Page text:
My ageing mother

I spend a great deal of time at home. Which is to say, I spend even more time at home than I used to, and it is a trend to be discouraged. I find it harder than ever to leave the house, and not because I have nothing to do or have any kind of social phobia. But since my mother came to live nearby, I am around to answer the phone in case of need: a habit, which started about three years ago when my father got frail, has hardened.

That’s a pity, since I’ve always found it so hard to motivate myself anyway, that any added disincentive is unhelpful. I just have to remember to go out, make myself less available, less amenable to answering the phone when I have to work.

But that is harder to do than it sounds. I accede the general principle when offered it, but find that it must warp to take in a new reality: My mum is unwell. She tells me often that she feels tired, and complains of various recurring problems, all of which have been investigated and remedied as far as possible. None of it really helps, unfortunately, to answer a situation which could be described quite simply, as, “Getting old, and hate it.” And I wonder at our tendency to prize life almost for the sake of it, instead of looking more closely at its quality…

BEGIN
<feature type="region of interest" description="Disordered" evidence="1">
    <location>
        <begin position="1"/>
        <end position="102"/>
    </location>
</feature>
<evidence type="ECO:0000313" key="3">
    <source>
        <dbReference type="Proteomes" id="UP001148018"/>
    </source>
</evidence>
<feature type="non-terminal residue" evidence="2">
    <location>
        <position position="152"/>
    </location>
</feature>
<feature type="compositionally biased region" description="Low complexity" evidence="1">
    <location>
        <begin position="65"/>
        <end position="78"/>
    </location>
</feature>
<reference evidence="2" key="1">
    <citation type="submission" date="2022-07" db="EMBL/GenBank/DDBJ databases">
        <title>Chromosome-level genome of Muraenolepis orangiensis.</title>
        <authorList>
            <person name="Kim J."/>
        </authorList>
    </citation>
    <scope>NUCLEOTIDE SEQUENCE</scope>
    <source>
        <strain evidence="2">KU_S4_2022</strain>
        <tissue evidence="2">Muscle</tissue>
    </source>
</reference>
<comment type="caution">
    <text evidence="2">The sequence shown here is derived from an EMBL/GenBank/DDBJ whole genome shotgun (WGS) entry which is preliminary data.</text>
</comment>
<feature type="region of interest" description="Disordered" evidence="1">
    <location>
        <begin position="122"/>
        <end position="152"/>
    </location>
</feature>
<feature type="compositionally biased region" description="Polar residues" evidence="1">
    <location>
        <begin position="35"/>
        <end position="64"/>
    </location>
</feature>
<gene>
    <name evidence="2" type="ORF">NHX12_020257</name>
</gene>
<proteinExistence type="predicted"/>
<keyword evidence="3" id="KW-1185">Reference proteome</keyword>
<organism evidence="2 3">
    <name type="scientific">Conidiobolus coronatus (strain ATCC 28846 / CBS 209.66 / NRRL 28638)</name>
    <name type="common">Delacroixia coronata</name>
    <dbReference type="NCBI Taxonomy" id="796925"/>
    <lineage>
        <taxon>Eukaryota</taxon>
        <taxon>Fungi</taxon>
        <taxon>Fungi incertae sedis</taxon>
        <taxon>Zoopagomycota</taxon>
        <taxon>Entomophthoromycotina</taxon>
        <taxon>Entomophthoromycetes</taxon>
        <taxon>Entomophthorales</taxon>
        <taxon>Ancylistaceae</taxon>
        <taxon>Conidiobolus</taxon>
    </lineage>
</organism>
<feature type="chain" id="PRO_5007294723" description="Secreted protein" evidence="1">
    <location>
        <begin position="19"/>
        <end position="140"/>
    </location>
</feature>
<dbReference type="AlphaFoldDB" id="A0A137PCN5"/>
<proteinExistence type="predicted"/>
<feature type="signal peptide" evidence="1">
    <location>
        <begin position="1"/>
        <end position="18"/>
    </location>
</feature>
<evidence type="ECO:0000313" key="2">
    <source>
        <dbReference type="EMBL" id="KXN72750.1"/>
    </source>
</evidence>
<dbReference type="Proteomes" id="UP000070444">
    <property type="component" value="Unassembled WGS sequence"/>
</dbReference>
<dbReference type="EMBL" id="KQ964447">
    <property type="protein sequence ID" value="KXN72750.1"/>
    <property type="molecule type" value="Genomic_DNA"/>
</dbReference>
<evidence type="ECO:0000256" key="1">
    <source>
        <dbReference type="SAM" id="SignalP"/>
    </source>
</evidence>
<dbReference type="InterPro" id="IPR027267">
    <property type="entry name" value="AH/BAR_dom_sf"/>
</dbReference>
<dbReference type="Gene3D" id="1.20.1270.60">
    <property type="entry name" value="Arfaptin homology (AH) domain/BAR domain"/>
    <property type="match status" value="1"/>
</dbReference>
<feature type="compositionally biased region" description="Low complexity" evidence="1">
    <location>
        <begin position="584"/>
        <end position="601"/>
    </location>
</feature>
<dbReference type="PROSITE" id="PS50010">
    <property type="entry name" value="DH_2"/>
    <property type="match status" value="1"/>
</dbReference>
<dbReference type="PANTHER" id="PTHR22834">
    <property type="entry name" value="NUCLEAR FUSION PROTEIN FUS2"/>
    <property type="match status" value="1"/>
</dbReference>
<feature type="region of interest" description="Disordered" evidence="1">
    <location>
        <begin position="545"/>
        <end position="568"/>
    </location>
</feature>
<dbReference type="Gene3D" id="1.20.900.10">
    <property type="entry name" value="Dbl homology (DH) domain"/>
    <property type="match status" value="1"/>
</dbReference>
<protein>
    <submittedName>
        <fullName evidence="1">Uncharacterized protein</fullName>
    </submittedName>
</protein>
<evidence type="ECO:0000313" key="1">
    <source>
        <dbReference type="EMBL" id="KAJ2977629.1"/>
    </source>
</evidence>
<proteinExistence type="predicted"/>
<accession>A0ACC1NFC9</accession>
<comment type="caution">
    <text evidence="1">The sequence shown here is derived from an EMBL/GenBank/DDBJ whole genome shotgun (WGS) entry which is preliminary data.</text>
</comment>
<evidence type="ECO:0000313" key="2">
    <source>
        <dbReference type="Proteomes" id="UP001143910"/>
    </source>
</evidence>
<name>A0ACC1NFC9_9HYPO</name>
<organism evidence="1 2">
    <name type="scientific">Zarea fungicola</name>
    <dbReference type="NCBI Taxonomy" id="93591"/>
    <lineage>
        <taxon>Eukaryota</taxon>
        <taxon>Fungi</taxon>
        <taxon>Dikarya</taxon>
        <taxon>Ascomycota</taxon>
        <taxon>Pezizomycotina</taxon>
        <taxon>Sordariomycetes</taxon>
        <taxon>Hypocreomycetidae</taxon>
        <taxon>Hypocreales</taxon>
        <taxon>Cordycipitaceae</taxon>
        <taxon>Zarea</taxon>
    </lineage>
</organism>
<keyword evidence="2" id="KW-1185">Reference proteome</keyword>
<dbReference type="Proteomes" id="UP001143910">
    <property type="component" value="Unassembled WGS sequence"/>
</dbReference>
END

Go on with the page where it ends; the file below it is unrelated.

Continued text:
I am so grateful for my mother’s continuing presence. She has had no choice but to rely on me, which she finds hard. And I have had no choice but to grow up a bit more, be patient, and accommodating – but not too much – and willing, but not too willing. Which I also find hard, but liberating too: it is rare that something upsets me, these days. From learning to accept the inevitability of ageing and its effects, I have learned many intangible lessons that it might otherwise take lifetimes to acquire.

Yesterday, Mum was taken into hospital, a decision made urgently necessary because of a combination of her limitations and mine: she now needs support to walk, which I cannot give her, and because an accident at home would spell disaster, we cannot easily experiment with other options like zimmers and walking sticks. So together we are still learning about compromise, and about accepting oneself despite obvious frustrations. It might be that hospital is the best place for Mum at the moment. I’ll keep you posted.

Thanks for listening.

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